A higher volume of EVs on the road will increase the demand for public charging stations and improve the return on investments in these chargers. In addition, innovations in EV charging technologies and designs are expected to further reduce DCFC station costs. At the same time, Federal and State grants, loans, and other incentives continue to play a substantial role in driving down costs and spurring the EV market.

For details on funding options, see the EV Infrastructure Funding and Financing for Rural Areas section of this toolkit.

Limited Infrastructure Availability and Geographic Distribution

While home-, business-, and fleet-based charging are expected to remain the primary ways EV drivers charge their vehicles, the need for expanded public fast charging continues to rise with the growth of EVs—especially for rural drivers, who typically drive longer distances than urban drivers and for whom existing DCFC stations are spaced much farther apart.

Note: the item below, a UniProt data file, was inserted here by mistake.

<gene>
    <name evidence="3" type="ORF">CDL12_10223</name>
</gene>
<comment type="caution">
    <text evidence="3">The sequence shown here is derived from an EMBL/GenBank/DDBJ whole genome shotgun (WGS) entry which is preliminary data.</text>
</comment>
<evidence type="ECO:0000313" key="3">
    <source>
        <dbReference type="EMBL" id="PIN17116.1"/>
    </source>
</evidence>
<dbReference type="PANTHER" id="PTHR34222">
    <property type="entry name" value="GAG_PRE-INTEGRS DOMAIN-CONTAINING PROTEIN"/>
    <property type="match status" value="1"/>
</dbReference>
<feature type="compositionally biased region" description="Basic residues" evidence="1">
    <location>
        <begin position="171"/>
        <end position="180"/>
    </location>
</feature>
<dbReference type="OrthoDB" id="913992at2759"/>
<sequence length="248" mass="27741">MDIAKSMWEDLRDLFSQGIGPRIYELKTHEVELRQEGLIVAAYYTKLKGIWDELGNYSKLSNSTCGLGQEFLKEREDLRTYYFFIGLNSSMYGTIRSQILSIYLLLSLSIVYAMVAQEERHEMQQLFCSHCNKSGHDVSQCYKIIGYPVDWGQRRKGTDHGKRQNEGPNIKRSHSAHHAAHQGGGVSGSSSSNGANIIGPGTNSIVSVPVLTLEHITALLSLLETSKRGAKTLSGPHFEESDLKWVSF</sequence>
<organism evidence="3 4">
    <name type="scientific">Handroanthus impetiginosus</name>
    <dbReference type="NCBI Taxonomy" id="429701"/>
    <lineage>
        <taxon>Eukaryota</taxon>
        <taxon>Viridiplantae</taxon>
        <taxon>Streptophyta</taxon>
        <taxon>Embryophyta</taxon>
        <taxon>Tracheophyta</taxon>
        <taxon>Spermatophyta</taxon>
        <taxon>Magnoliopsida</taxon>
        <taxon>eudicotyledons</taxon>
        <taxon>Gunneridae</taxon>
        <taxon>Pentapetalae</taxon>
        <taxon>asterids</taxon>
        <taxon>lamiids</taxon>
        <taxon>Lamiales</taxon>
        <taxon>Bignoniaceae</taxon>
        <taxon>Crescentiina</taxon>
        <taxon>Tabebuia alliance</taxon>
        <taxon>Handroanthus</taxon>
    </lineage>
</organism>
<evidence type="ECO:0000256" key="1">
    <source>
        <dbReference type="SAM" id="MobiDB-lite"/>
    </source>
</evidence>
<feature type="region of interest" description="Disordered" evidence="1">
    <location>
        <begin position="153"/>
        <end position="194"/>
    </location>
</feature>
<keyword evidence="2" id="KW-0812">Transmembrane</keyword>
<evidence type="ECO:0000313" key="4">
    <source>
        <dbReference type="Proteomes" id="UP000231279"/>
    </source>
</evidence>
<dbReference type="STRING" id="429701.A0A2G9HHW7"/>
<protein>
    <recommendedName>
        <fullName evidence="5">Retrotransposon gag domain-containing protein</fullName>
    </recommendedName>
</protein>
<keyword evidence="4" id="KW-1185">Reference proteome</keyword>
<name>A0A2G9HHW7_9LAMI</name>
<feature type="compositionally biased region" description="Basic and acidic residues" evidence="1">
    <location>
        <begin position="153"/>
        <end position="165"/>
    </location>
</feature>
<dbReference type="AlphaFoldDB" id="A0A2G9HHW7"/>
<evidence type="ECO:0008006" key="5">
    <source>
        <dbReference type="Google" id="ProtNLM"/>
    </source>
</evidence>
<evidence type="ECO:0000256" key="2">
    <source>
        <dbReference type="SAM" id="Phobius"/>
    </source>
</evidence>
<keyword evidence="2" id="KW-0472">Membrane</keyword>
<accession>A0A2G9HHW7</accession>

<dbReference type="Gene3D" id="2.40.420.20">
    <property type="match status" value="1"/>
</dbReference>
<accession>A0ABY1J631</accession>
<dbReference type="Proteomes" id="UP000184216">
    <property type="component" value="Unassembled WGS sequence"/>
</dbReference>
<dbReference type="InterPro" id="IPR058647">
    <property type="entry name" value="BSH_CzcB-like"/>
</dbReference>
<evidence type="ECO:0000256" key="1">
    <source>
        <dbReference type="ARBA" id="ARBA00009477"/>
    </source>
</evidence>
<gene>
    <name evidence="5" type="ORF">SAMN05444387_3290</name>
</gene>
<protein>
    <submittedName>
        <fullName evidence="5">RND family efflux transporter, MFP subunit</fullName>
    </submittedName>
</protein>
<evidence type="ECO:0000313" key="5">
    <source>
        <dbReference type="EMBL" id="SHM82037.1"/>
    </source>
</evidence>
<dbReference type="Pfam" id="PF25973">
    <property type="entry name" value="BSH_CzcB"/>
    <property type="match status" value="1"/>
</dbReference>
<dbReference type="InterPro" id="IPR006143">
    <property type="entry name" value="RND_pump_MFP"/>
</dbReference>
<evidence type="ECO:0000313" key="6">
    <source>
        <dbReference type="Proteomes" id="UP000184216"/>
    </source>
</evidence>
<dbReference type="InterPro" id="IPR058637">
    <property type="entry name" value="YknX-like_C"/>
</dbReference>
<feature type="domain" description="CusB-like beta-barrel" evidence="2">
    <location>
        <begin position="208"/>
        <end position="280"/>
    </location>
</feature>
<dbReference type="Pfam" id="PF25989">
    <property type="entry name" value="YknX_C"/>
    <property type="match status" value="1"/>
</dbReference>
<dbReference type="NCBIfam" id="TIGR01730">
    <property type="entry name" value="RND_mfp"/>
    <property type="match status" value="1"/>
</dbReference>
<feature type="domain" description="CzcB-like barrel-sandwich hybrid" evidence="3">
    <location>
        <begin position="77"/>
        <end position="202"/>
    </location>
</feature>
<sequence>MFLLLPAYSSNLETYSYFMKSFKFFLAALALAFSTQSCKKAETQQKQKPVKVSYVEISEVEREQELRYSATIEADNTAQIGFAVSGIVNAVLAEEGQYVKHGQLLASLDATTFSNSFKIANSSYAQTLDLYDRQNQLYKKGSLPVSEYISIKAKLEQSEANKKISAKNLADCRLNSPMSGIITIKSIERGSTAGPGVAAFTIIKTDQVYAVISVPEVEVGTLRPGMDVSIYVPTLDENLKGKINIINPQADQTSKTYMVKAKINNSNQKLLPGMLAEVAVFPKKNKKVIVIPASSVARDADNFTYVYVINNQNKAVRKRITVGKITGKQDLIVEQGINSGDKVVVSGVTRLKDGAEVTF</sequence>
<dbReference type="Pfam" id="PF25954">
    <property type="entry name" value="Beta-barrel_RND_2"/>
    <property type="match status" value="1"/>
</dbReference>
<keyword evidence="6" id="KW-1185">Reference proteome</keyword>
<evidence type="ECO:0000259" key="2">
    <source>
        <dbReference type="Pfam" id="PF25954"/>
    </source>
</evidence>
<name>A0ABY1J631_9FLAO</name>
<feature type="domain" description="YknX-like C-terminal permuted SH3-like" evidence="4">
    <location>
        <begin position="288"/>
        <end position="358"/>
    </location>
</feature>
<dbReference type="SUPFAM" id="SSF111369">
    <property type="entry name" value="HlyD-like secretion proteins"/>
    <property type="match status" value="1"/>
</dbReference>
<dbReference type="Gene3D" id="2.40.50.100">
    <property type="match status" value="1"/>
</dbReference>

An aerial view of a country road with farm fields on one side and forest on the other.

Consumers are also concerned about the length of time it takes to charge an EV, the user-friendliness of chargers, the need to plan charging stops on long trips, and the relative convenience and safety of charging locations. An added challenge is that identified nearby chargers may be out of-order or experiencing technical difficulties. Reduced battery performance and EV range during winter months, as well as protection from the elements while waiting for a vehicle to charge, are a further concern for rural communities in cold climates, particularly to those that do not have access to reliable electric service. Placing public DCFC and Level 2 charging along rural travel corridors and at key destinations in rural areas can help to address these concerns and provide drivers with the confidence that they will be able to charge their vehicles when and where they need to.